While those crazy Californians were catching sea bass from surfboards, others around the world were quietly paddling and fishing from canoes. Canoes have certainly been around for thousands of years, so this notion of canoe fishing certainly isn't new, or is it "nu"? As the sit-on-top kayak market morphed to accommodate those wanting more storage room and better seats, it soon became evident that the end solution lied with modifying a canoe, not modifying a kayak. These vessels are now called a "Hybrid", which is the new paradigm for a canoe. Native Watercraft, NuCanoe, and a host of others are now offering the new "normal" as far as canoes go. Some like to call them a hybrid kayak. But to me, if water can't drain through the floor, it's a canoe.


It may just start with me. Soon, I'm going to start working on a NEW idea. I think I'll call it … the sit-on-top fishing kayak (read that again, using a real deep radio DJ voice, with a wee bit of echo). It will be a throwback, much like the automotive throwbacks we're currently enjoying with the Mustang, Camaro, and Challenger. Did you hear that Chevy is going to release a new Corvette based around the 1967 5-window fastback? Me either, but if they did you might find one of my kidneys on E-Bay. Back to my boat … it would probably have two rod holders in the back, one upfront. Probably have an indent in the tank well for a bucket. And, it would probably look a lot like an old Scupper Pro TW. You may have to wait a few more years for the current circle to complete though. But when the cycle comes back around, I'll be there, ready to make bajillions. Or, maybe I should just start buying up old Scupper Pros now … hmmm.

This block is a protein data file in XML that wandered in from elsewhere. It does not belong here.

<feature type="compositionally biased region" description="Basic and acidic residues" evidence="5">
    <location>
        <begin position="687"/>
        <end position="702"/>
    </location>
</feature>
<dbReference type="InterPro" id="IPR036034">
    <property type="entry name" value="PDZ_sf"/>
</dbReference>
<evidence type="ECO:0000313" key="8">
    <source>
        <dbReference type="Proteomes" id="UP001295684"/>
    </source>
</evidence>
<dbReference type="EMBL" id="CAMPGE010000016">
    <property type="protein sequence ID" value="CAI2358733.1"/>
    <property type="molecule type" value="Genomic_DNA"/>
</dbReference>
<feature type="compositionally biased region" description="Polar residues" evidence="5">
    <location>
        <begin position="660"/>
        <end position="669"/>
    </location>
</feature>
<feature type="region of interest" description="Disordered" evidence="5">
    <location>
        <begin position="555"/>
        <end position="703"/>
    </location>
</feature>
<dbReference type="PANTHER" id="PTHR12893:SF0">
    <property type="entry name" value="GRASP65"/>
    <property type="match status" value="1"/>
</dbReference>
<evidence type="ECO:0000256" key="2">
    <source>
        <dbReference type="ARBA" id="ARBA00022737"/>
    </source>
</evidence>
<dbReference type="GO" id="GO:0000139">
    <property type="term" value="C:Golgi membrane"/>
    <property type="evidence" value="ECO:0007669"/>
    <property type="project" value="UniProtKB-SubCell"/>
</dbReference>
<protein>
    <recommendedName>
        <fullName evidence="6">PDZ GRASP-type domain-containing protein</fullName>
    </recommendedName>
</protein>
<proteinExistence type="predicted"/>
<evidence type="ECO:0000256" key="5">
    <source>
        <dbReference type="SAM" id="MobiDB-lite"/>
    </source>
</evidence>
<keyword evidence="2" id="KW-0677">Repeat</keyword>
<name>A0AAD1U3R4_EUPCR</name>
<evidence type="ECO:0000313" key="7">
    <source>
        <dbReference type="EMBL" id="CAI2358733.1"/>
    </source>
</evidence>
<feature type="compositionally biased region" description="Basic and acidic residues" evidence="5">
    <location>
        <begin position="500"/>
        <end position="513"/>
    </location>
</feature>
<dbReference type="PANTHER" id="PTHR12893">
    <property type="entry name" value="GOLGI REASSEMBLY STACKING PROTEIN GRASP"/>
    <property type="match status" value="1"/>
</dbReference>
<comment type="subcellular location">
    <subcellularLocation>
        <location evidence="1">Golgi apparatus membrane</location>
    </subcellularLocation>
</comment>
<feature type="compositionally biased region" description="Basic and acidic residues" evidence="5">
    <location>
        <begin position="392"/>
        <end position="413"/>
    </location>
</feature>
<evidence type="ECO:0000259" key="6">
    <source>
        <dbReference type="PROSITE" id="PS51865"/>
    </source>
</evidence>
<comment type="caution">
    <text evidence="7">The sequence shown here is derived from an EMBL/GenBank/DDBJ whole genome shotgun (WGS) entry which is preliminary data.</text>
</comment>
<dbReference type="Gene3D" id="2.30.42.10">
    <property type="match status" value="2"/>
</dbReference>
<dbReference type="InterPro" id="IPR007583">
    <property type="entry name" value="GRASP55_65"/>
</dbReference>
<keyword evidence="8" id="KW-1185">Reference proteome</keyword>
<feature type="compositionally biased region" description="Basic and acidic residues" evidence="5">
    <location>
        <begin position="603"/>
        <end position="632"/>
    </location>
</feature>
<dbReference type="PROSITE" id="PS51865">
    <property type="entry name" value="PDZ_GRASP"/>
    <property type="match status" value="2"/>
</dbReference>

In an earlier article I warned that for me, 2011 was going to be the year of "why not" instead of "why". Let me share my "why not" story of a long over due personal paradigm shift. But before I tell my story, let me share another …